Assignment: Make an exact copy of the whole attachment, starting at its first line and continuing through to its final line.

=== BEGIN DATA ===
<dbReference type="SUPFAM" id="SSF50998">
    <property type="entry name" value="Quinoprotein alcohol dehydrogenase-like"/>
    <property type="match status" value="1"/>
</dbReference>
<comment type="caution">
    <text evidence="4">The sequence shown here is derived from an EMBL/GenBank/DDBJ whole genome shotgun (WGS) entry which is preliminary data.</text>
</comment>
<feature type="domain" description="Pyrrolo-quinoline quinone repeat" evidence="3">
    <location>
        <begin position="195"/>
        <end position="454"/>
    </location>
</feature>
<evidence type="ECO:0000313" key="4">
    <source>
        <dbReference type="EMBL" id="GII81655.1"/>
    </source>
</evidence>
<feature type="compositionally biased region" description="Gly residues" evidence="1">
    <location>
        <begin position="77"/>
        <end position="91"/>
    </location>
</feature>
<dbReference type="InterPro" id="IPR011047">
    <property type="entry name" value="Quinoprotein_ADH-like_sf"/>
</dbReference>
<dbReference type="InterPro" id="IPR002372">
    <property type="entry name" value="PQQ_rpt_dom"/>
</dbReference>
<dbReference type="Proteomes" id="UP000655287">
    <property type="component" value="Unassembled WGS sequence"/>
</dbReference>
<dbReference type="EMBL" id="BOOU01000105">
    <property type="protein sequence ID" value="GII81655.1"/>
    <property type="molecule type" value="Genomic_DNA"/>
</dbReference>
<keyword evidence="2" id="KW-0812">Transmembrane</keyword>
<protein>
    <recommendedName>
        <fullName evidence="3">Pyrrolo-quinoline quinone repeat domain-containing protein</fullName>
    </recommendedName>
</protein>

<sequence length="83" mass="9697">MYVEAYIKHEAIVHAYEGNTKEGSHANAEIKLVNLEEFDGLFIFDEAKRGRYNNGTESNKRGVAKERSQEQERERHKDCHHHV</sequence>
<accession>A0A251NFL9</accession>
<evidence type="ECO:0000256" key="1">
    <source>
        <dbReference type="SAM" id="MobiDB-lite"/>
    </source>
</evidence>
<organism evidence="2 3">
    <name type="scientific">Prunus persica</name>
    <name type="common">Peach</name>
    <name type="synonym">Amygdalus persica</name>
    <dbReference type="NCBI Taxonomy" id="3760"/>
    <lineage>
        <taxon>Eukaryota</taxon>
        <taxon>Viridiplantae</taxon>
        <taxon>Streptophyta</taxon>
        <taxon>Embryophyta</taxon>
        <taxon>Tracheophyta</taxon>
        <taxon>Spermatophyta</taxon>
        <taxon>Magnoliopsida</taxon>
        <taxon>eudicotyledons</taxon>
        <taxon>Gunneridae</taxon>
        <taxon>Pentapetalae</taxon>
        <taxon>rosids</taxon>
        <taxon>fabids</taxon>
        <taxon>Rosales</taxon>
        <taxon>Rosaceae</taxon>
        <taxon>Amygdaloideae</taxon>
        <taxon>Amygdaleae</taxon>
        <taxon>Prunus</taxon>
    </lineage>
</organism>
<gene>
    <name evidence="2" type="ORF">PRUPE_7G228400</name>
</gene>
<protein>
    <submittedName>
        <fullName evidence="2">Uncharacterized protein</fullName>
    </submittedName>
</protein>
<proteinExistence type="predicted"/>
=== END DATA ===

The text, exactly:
<dbReference type="SUPFAM" id="SSF50998">
    <property type="entry name" value="Quinoprotein alcohol dehydrogenase-like"/>
    <property type="match status" value="1"/>
</dbReference>
<comment type="caution">
    <text evidence="4">The sequence shown here is derived from an EMBL/GenBank/DDBJ whole genome shotgun (WGS) entry which is preliminary data.</text>
</comment>
<feature type="domain" description="Pyrrolo-quinoline quinone repeat" evidence="3">
    <location>
        <begin position="195"/>
        <end position="454"/>
    </location>
</feature>
<evidence type="ECO:0000313" key="4">
    <source>
        <dbReference type="EMBL" id="GII81655.1"/>
    </source>
</evidence>
<feature type="compositionally biased region" description="Gly residues" evidence="1">
    <location>
        <begin position="77"/>
        <end position="91"/>
    </location>
</feature>
<dbReference type="InterPro" id="IPR011047">
    <property type="entry name" value="Quinoprotein_ADH-like_sf"/>
</dbReference>
<dbReference type="InterPro" id="IPR002372">
    <property type="entry name" value="PQQ_rpt_dom"/>
</dbReference>
<dbReference type="Proteomes" id="UP000655287">
    <property type="component" value="Unassembled WGS sequence"/>
</dbReference>
<dbReference type="EMBL" id="BOOU01000105">
    <property type="protein sequence ID" value="GII81655.1"/>
    <property type="molecule type" value="Genomic_DNA"/>
</dbReference>
<keyword evidence="2" id="KW-0812">Transmembrane</keyword>
<protein>
    <recommendedName>
        <fullName evidence="3">Pyrrolo-quinoline quinone repeat domain-containing protein</fullName>
    </recommendedName>
</protein>

<sequence length="83" mass="9697">MYVEAYIKHEAIVHAYEGNTKEGSHANAEIKLVNLEEFDGLFIFDEAKRGRYNNGTESNKRGVAKERSQEQERERHKDCHHHV</sequence>
<accession>A0A251NFL9</accession>
<evidence type="ECO:0000256" key="1">
    <source>
        <dbReference type="SAM" id="MobiDB-lite"/>
    </source>
</evidence>
<organism evidence="2 3">
    <name type="scientific">Prunus persica</name>
    <name type="common">Peach</name>
    <name type="synonym">Amygdalus persica</name>
    <dbReference type="NCBI Taxonomy" id="3760"/>
    <lineage>
        <taxon>Eukaryota</taxon>
        <taxon>Viridiplantae</taxon>
        <taxon>Streptophyta</taxon>
        <taxon>Embryophyta</taxon>
        <taxon>Tracheophyta</taxon>
        <taxon>Spermatophyta</taxon>
        <taxon>Magnoliopsida</taxon>
        <taxon>eudicotyledons</taxon>
        <taxon>Gunneridae</taxon>
        <taxon>Pentapetalae</taxon>
        <taxon>rosids</taxon>
        <taxon>fabids</taxon>
        <taxon>Rosales</taxon>
        <taxon>Rosaceae</taxon>
        <taxon>Amygdaloideae</taxon>
        <taxon>Amygdaleae</taxon>
        <taxon>Prunus</taxon>
    </lineage>
</organism>
<gene>
    <name evidence="2" type="ORF">PRUPE_7G228400</name>
</gene>
<protein>
    <submittedName>
        <fullName evidence="2">Uncharacterized protein</fullName>
    </submittedName>
</protein>
<proteinExistence type="predicted"/>